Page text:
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What's up with batteries today? Besides the cheap brand X stuff for sale, there are the old, trusted ones such as Duracell, Eveready Energizer, Panasonic, Philips. These brands appear in places such as Canadian Tire, where they are frequently on sale for a little less than their regular price.
You can find the same in "Dollar" stores for considerably less, but I suspect they are not produced by those companies. One can get a 9 volt battery for $1.35 in some places, but $6 in others.
If there are real brands and knock-offs openly co-existing in the marketplace, how is that legally tolerated, and do the cheap ones last as long?
What's your experience?
A couple of years ago I bought some "Eveready" batteries in a dollar store. Made in India or some place near there. Put them in a camera and took 3 non-flash pics. They were dead. I buy the 'Great Value' brand from Wally World. Made in China. In most things they last just as good as the expensive ones.
 

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What's up with batteries today? Besides the cheap brand X stuff for sale, there are the old, trusted ones such as Duracell, Eveready Energizer, Panasonic, Philips. These brands appear in places such as Canadian Tire, where they are frequently on sale for a little less than their regular price.
You can find the same in "Dollar" stores for considerably less, but I suspect they are not produced by those companies. One can get a 9 volt battery for $1.35 in some places, but $6 in others.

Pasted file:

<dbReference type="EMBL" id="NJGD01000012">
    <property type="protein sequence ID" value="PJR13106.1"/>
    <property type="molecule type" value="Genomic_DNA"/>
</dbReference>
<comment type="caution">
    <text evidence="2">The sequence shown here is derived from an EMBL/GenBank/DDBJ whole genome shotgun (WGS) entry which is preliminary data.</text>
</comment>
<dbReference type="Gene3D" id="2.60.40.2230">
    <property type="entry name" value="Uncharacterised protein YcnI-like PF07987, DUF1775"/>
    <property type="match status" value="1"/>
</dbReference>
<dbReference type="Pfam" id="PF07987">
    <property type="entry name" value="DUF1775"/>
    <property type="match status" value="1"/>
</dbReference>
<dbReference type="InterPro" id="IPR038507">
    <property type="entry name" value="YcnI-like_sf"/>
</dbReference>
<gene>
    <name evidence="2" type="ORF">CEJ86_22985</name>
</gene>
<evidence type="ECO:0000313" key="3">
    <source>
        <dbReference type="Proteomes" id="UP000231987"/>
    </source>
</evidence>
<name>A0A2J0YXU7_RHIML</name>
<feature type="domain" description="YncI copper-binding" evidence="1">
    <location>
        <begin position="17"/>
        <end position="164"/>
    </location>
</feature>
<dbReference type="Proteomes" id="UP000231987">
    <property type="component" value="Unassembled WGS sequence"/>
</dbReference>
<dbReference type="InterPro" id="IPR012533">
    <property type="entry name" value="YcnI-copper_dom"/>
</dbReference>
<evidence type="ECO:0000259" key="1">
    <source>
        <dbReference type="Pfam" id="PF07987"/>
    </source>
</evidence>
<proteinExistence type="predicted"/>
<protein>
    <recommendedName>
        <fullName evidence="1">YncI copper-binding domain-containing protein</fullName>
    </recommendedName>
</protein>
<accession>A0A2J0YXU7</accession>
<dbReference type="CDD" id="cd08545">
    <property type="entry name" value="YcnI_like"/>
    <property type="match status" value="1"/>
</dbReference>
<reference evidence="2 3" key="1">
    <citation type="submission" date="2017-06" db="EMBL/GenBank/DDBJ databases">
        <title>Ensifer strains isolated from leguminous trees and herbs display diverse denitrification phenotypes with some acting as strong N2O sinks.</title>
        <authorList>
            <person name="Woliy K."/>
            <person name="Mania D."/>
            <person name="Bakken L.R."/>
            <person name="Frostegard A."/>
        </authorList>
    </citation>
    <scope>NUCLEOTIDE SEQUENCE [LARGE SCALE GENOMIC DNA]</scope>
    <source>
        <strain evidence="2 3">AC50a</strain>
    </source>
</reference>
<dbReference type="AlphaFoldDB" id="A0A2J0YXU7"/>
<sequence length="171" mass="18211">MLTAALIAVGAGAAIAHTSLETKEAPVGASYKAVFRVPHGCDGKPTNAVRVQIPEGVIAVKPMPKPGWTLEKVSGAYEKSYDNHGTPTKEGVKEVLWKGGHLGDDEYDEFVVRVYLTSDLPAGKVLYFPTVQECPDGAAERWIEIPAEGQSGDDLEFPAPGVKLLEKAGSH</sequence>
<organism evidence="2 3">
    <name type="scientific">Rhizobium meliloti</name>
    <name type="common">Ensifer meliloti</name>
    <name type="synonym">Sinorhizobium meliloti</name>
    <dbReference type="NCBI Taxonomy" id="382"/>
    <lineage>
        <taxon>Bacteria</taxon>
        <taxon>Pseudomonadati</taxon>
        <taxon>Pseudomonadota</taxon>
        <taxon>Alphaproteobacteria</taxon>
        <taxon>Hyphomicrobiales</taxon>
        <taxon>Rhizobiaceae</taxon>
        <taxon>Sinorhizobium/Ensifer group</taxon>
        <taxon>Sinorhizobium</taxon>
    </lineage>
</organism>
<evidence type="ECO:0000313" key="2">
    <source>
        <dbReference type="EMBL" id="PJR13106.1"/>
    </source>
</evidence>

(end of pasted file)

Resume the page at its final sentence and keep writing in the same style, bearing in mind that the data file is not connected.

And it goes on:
If there are real brands and knock-offs openly co-existing in the marketplace, how is that legally tolerated, and do the cheap ones last as long?
What's your experience?
Consider the load of the device you are putting them in. I use both dollar store and brand-name batteries, depending on what I'm putting them in.

For electronic-only devices, the load is generally small and cheap batteries will last a long time. I just replaced batteries in my Blu-Ray player and they were the original Panasonic batteries. So they lasted about 4 years, probably as long as they would on the shelf.

But for things that require a bit of current, like clocks or cameras or tape machines or whatever, use good batteries because those heavier loads will quickly kill the power capacity of the cheap dollar-store batteries. And I hate taking clocks down and replacing the batteries.

Also, for something a little more critical than a clock - say, a pacemaker - yea, spend the bucks and use the best you can buy.